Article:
He said many things to indicate that the Midwestern states, driven in large part by the determination of Amtrak Chairman and Wisconsin Gov. Tommy Thompson (my observation, not his), are dead serious about this. They are not fooling around with political games for home consumption. Those governors mean to change the transportation map for the 60 million people in their heartland territory.

Illinois, Michigan, and Wisconsin have put up $300 million ($100 million each) just to get the ball rolling. It is understood that, over the long haul, more money — much more — will be required to cover c-a-p-i-t-a-l costs. The estimated total price tag is set at $3.5 billion. The governors fully understand that operating costs will have to be covered on the same "for profit" basis that governs the thinking of every other transportation mode. Separating the public funding (capital) from the private funding (operating) is the key to making the Midwest Regional Rail Initiative (MWRRI) work.

My question to Metcalf was this: Since the Interstate Highway System was built by combining the clout of the people who stood to make a profit from it, and since that very strategy was replicated in the successful campaign to electrify the Northeast Corridor rail line from New Haven to Boston (thanks, in large part, to the coalition-building efforts of NCI President Jim RePass), does not the future of the Midwest Regional Rail Initiative depend on precisely that kind of "follow the money" approach?

"One of the problems with us (transplanted) Midwest boys", opined the former Londoner, whose British accent is evident but obviously diminished from what it once was, "is that we’re kind of naïve in a way about Washington," and "very reluctant to do many of the things that many of the guys up on the northeast coast might find natural," such as "coming to Washington and paying a lobbyist and doing all those things."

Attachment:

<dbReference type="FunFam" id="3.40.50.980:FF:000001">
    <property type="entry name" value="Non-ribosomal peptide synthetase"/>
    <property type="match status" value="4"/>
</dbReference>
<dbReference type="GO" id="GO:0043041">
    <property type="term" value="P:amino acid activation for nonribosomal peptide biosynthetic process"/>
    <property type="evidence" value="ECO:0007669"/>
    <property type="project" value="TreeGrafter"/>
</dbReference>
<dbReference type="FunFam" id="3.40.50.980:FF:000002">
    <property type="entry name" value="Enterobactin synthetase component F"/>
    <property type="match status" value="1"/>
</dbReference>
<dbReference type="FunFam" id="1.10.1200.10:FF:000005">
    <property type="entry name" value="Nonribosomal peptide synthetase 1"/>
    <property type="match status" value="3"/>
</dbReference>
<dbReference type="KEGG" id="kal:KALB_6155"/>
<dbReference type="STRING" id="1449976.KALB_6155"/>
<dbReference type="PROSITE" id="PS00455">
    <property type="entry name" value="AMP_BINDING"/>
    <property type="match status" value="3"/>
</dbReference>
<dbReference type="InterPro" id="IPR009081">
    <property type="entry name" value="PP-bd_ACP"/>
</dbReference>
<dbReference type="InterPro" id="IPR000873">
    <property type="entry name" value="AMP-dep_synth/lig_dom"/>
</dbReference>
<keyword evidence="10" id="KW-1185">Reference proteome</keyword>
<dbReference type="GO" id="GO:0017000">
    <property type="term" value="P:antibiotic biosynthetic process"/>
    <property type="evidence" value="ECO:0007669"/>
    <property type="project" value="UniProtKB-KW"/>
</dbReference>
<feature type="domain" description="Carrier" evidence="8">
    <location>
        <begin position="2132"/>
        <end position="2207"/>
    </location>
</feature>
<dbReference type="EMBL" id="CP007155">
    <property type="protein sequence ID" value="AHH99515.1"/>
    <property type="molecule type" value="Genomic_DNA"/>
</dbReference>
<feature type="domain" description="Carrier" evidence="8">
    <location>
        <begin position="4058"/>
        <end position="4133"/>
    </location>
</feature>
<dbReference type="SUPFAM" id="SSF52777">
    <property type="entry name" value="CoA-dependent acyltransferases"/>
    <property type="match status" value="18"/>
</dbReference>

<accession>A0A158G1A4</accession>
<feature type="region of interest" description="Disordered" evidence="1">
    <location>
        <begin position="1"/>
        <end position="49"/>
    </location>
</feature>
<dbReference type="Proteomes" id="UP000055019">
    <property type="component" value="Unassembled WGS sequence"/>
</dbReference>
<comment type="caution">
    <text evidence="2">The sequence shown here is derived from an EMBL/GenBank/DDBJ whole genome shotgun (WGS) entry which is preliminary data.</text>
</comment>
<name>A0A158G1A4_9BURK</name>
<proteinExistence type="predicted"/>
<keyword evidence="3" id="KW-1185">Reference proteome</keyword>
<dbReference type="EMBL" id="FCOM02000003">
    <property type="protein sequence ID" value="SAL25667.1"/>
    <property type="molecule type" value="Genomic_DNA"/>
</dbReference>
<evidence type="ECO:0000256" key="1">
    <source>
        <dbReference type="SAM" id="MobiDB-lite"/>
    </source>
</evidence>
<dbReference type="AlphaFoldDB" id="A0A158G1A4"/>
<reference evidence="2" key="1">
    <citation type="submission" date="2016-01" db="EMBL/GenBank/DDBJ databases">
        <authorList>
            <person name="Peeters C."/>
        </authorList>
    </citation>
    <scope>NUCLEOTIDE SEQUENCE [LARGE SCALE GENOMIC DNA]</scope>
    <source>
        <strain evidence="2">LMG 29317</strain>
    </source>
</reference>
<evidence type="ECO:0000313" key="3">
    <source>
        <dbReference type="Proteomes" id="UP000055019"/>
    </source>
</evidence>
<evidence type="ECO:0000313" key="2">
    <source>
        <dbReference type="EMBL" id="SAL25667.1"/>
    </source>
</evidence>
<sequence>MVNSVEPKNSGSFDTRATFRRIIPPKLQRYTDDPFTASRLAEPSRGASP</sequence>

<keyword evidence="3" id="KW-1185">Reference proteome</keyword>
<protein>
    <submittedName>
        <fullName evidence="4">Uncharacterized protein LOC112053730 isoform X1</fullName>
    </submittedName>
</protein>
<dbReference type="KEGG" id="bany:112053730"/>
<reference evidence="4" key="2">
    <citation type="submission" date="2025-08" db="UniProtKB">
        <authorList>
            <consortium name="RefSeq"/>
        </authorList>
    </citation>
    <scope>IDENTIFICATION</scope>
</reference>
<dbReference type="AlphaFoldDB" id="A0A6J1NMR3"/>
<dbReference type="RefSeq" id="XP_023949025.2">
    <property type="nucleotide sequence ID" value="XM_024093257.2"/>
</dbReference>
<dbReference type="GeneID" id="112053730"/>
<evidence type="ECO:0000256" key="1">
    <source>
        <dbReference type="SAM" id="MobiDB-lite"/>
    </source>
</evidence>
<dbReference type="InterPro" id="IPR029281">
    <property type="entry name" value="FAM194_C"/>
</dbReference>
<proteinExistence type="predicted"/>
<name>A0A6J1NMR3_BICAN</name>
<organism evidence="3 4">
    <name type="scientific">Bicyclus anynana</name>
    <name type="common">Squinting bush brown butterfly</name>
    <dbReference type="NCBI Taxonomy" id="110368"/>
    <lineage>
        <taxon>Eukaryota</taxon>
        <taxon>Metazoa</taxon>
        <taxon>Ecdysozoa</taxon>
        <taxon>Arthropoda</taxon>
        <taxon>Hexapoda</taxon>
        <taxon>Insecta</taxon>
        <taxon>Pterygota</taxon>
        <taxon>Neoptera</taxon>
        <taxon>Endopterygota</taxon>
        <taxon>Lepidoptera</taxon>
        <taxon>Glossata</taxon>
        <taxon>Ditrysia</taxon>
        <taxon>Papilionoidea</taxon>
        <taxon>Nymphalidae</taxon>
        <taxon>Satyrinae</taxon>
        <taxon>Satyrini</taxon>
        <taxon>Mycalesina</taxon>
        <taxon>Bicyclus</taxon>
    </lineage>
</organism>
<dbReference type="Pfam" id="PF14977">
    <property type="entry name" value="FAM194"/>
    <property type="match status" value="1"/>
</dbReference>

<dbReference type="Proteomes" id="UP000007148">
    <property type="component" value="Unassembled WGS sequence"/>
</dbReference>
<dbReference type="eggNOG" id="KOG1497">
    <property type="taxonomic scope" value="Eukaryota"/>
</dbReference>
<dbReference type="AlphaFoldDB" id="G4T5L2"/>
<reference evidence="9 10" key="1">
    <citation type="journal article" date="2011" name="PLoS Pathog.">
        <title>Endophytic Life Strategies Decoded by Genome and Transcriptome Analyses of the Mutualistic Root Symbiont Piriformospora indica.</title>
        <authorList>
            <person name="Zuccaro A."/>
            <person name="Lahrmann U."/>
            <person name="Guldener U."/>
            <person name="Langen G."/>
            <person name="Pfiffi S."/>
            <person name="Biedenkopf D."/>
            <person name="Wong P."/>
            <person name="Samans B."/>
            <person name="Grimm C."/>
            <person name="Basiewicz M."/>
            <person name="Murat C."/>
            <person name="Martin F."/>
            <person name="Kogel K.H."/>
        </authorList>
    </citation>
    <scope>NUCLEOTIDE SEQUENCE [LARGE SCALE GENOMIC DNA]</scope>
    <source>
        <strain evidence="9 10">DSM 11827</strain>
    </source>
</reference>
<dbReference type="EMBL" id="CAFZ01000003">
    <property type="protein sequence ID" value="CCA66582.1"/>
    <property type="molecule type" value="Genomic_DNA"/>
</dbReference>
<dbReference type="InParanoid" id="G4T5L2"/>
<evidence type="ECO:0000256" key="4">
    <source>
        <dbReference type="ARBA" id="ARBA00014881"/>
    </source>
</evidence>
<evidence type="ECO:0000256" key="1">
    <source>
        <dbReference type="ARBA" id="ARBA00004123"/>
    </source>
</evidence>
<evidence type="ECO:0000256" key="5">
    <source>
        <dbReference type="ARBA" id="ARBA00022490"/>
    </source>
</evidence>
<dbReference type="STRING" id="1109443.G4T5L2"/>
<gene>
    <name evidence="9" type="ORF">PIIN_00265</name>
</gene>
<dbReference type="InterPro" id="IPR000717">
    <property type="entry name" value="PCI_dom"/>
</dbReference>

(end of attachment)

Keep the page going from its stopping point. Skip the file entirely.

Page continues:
However, the Midwest is coming to a "gradual understanding" that "it was easy to come to Washington and get highway money." That lobbying effort was well established.

In contrast, "This rail thing is all new," said Metcalf. Without "an established lobby practice (that has yet) to be developed." This, in turn stems from the fact that "the Midwest is… very, very cautious about Washington," a problem that requires time to resolve, and the MWRRI will "require putting together the kind of thing (political and business coalition) that Jim RePass has done."

Moreover, Metcalf said RePass’ National Corridors Initiative will be instrumental "in allowing us to feel comfortable in putting the pressure on Washington we need to pop the kinds of dollars that are going to make this thing work."

After years of marveling at the money involved in highway construction, there is a gradual consensus building for the realization that there is money to be made in building fast, frequent, convenient passenger train transport as well.

Metcalf, who is a seasoned veteran of rail battles here and abroad, obviously agrees that the National Association of Railroad Passengers (NARP) and the American Public Transit Association (APTA), for all their success stories and Herculean efforts, cannot do the job alone, even though APTA includes suppliers in its membership. There needs to be more coordination with politically and financially vested interests. NARP and APTA need back-up, big time.

That notion is seconded in spades by Gil Carmichael, former FRA Administrator and current chairman of the Amtrak Reform Council. He has proposed an "Interstate 2" consisting of nationwide high-speed rail corridors.

The highway-oriented Interstate 1 has turned out to be slow speed. Rail-oriented Interstate 2 would be a high-speed system, Carmichael told Destination: Freedom.